While continuation vehicles were once viewed as a signal of delay or failure, market sentiment is rapidly changing.
The rules are changing, faster and more frequently than before. Flexibility is more important than ever, as is the ability to adapt strategic plans. An investor’s strategic plan from five years ago may not be optimized for today’s reality.
Over the past few years and with increasing frequency, real estate investment managers and their investors have been exploring ways to recapitalize opportunistic or value-add investments with longer-term (and often lower cost) capital.
While continuation vehicles were once viewed in a negative light, due to the potential conflicts between GP and LP interests, or to the tendency for such vehicles to be utilized only when there had been a failure or delay in accomplishing a fund’s objectives, market sentiment is rapidly changing.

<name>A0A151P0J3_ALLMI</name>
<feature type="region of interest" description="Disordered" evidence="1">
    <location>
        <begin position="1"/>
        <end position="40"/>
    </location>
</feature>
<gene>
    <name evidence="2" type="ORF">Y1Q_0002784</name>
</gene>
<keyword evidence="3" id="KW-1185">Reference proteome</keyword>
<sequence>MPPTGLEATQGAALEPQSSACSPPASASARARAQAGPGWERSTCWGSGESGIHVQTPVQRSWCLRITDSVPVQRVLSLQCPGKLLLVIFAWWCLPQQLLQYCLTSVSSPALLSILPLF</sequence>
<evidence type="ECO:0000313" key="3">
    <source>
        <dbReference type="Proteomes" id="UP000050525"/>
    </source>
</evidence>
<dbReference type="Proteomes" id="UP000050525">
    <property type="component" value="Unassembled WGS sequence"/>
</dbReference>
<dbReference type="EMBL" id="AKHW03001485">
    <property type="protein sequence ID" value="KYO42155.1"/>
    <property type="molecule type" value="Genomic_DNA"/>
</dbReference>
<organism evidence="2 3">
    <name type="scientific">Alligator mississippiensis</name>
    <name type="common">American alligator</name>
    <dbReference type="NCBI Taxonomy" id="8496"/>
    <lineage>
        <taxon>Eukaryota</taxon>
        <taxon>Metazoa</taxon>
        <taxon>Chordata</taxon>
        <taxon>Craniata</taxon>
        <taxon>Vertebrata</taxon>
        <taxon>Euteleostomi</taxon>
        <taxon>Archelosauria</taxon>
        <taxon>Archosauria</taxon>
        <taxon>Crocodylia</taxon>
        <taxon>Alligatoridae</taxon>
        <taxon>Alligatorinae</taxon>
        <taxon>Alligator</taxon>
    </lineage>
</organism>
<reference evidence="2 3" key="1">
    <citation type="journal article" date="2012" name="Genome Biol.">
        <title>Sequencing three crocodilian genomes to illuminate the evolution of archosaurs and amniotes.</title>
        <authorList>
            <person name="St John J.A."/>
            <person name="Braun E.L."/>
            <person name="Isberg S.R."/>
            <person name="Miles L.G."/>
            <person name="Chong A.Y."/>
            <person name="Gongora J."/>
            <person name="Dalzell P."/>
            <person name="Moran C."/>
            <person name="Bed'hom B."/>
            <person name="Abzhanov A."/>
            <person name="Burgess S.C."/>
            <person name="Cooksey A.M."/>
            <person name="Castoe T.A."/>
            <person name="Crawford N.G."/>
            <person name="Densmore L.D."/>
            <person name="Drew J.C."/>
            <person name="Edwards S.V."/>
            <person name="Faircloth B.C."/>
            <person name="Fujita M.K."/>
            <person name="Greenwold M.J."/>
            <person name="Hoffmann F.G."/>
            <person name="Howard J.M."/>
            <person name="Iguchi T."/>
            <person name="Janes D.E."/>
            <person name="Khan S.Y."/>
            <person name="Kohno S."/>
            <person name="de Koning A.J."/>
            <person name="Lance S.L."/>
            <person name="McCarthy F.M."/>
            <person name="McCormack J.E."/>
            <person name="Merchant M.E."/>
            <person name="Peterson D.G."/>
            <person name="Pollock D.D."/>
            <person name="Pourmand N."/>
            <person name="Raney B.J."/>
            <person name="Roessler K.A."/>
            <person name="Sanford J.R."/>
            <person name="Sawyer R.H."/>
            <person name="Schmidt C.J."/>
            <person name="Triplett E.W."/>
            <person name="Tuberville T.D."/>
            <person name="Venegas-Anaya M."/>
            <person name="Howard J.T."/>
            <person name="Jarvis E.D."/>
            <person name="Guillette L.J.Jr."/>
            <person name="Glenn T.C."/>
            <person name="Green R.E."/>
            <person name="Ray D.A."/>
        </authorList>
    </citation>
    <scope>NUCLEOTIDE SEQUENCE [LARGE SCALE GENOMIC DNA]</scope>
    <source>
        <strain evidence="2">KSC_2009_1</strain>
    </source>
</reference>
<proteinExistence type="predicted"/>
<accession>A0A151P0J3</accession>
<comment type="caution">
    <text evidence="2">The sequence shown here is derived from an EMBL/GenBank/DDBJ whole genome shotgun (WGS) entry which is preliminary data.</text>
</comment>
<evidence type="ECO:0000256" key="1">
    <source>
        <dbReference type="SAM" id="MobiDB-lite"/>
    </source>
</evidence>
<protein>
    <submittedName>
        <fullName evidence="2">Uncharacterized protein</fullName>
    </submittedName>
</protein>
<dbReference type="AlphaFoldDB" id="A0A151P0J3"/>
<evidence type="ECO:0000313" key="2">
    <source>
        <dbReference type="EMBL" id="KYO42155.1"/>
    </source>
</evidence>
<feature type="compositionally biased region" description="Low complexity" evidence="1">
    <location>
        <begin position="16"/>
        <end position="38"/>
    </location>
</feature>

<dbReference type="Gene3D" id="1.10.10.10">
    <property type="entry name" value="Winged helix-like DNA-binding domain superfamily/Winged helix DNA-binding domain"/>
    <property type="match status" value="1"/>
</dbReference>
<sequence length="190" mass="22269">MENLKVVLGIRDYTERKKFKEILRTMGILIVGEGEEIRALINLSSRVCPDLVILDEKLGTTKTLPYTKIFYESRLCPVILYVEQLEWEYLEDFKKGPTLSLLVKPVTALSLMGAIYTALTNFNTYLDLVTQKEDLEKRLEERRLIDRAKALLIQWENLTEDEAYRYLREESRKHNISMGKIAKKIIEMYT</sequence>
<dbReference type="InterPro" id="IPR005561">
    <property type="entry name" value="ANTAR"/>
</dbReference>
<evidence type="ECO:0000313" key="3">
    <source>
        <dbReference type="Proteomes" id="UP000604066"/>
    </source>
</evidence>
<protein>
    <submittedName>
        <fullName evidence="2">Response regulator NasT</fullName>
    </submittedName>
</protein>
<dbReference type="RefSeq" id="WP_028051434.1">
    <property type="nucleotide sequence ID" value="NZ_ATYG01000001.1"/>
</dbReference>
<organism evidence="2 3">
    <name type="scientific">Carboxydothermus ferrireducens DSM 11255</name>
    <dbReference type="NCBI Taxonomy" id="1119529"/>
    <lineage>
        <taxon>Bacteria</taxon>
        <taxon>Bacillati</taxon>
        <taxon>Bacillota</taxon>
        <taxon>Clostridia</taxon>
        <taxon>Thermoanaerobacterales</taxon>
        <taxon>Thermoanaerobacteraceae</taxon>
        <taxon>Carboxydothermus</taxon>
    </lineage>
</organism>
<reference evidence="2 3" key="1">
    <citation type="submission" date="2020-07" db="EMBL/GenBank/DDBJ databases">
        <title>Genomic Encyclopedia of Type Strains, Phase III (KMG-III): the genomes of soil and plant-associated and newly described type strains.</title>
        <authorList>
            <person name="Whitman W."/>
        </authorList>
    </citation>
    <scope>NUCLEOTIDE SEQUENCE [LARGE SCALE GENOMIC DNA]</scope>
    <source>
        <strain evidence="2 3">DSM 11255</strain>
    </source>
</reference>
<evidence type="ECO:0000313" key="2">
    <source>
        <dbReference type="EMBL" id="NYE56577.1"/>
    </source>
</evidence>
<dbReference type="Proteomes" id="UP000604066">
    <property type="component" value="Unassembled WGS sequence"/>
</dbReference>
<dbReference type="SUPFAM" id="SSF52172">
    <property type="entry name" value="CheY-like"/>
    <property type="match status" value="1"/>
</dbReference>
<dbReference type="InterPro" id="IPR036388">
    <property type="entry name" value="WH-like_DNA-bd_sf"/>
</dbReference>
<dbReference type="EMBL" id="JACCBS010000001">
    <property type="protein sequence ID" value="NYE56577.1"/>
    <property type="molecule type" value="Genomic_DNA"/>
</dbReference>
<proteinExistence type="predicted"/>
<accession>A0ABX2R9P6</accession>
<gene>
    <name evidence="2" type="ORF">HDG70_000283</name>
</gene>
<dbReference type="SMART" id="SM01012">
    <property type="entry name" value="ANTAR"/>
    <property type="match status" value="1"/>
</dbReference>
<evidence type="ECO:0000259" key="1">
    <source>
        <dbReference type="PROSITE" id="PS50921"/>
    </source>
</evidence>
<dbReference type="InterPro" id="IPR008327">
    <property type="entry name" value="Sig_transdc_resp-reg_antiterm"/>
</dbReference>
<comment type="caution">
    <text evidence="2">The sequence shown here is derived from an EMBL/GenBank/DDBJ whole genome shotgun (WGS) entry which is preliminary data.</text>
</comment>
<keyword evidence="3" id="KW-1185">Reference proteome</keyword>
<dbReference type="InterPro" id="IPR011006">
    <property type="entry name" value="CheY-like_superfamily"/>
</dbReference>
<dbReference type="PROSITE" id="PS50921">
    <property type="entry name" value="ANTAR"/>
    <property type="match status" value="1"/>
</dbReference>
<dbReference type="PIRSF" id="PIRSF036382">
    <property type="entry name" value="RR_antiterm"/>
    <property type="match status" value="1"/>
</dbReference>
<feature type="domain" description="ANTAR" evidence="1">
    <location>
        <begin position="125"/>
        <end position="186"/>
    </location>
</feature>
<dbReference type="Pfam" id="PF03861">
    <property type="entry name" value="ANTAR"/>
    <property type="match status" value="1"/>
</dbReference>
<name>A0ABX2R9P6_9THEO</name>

Max LaVictoire, Principal at Hodes Weill & Associates responsible for capital raising and advisory practices, sat down with AFIRE CEO and podcast host Gunnar Branson to discuss his recent article in AFIRE’s Summit Journal about how secondary offerings for existing funds have evolved from a defensive move to a more strategic option for managers and investors.
Max LaVictoire is a Principal at Hodes Weill & Associates. Previously, Mr. LaVictoire was an Analyst at Harvey Partners, LLC, a long/short equity hedge fund based in New York. In this role, he was responsible for contributing to all aspects of the investment process including idea generation, research and analysis, and due diligence.
Mr. LaVictoire received a BSBA in Finance and Applied Mathematics from Washington University in St. Louis.
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